Notice that since 1980, ULC became more well-behaved. It has its cycles but they are much less pronounced. The mean change of costs per unit is about 2.5%. Notice also that just about every recession —the grey bars – was preceded by a rising trend in ULC. Clearly, when costs per unit are on the rise the resulting higher prices of goods and services seems juicy – but if this keeps up the economy can no longer handle it.

This brings us to the present. The average change in ULC is remarkably less than 2.5%, and there is no discernible upward trend. After it dropped into negative territory recently, it jumped back to positive territory but there is no clear upward trend. In fact, if you look at behavior since around 2011, you might see a downward trend.

If it ordinarily takes a few years of rising ULC to cause a recession, there is little in this graph to suggest an imminent recession or slowdown in the economy. But aren’t wages beginning to rise faster? Won’t that make ULC jump and signal bad times ahead? Yes, wages might rise but remember ULC is impacted by productivity changes as well. If productivity changes as much or more than ULC – then ULC won’t change at all.

So fasten your seatbelts, kids. This is a race between wage growth and productivity. Which one are you betting on for the next few years?


  1. Dear LSD. Talking heads chatter about technology improving productivity and its impact on keeping ULC down, thus off-setting the inflationary effect of increases in dollar wages. Also, the increase in labor-saving-designed capital investment—e.g. plant and equipment aside from computers, AI, internet, etc.—will further reduce ULC. As the economy picks up steam job creation will demand more bodies, but that inflationary effect will be off-set to some degree by more bodies re-entering the work force. Further, immigration (legal and illegal) will keep dollar wages down. I think wages and productivity will fight until the 15th round to a draw.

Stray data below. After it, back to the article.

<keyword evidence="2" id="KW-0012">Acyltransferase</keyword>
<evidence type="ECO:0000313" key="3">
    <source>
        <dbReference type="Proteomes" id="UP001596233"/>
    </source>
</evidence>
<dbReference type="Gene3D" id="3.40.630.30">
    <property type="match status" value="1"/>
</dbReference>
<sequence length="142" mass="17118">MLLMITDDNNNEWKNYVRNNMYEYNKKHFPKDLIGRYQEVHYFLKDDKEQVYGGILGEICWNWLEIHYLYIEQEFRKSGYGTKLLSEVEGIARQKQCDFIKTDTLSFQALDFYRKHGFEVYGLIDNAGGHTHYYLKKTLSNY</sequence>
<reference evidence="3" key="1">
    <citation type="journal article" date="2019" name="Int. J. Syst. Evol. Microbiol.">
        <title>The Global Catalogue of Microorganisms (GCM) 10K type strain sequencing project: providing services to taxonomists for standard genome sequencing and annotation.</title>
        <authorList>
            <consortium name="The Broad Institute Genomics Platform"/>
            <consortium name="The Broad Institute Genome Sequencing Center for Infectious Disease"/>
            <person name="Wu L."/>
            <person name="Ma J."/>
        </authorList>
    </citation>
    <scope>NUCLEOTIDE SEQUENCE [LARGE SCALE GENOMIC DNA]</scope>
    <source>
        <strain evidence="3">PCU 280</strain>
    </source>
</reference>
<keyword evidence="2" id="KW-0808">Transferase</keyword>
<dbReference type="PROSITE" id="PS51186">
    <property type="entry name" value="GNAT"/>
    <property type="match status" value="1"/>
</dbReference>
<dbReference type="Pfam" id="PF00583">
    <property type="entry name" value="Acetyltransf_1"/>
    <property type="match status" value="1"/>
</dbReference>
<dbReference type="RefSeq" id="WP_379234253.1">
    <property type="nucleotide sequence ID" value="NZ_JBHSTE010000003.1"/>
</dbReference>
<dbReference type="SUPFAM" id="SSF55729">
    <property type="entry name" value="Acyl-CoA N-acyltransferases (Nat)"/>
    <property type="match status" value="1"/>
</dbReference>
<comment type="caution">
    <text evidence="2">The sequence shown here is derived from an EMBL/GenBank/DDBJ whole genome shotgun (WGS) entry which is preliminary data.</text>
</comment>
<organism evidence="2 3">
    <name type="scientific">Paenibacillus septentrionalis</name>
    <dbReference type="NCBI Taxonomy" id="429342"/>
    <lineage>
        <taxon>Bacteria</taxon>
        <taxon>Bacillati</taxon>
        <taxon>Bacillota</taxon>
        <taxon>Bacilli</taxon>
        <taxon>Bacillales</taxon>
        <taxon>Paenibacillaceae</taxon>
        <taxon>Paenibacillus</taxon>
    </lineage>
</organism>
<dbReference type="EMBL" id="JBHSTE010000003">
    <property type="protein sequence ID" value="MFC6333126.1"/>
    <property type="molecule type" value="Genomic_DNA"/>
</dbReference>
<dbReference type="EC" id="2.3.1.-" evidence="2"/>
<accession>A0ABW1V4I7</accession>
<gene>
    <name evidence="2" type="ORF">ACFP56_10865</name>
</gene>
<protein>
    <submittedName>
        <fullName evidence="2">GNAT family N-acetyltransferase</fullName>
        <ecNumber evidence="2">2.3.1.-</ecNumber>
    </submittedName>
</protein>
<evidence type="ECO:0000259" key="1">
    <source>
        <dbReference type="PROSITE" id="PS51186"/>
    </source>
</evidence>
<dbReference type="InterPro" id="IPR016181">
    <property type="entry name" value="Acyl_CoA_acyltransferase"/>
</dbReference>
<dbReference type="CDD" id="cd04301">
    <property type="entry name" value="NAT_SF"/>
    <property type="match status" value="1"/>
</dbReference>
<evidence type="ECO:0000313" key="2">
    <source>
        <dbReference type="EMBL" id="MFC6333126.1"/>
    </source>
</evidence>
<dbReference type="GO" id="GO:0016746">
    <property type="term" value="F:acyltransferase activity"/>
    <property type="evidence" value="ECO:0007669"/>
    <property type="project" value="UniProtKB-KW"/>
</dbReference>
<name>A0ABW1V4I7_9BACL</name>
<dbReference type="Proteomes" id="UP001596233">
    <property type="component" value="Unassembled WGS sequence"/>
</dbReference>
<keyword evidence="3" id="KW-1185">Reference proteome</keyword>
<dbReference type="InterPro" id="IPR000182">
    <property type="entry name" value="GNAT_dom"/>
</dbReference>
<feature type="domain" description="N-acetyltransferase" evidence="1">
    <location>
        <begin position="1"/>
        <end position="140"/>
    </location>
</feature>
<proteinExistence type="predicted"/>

1. Thanks Tuna. Looks like we agree in the sense that we don't see ULC as being a big threat at the moment. If rising uLC is often behind recessions then maybe this is one positive factor in the outlook.

  2. LD--
    Can you comment on what might be the long term effect on this measure as the economy moves away from the "production of a lot of things( e.g. bottles of JD) by a lot of people" to products/solutions (think: software apps) which are increasingly being created, made, and distributed by one, or a handful, of humans? It seems to me that the "productivity" component of your equation might be significantly different.

    1. Nice point Ed. Keep in mind that we have been moving away from a classical goods economy for along time. Consumer services are about 70% of all consumer spending, for example. Yet ULC seems to still be important.

      As less and less human input goes into production, this raises productivity. Of course if labor is replaced by other variable inputs then we might want to replace ULC with the more general unit costs or UC. The same theory underlies this indicator but it will be tougher to measure than ULC -- since the variable input would have to be measured.

      If that is not challenging enough there is the issue of whether our usual notions about productivity hold in a world of non-labor variable inputs. Maybe in that world more inputs are not subject to diminishing returns? For the present I will stick with ULC as being useful -- but I recognize that as the nature of production, inputs, and productivity change, we may have to find a better indicator.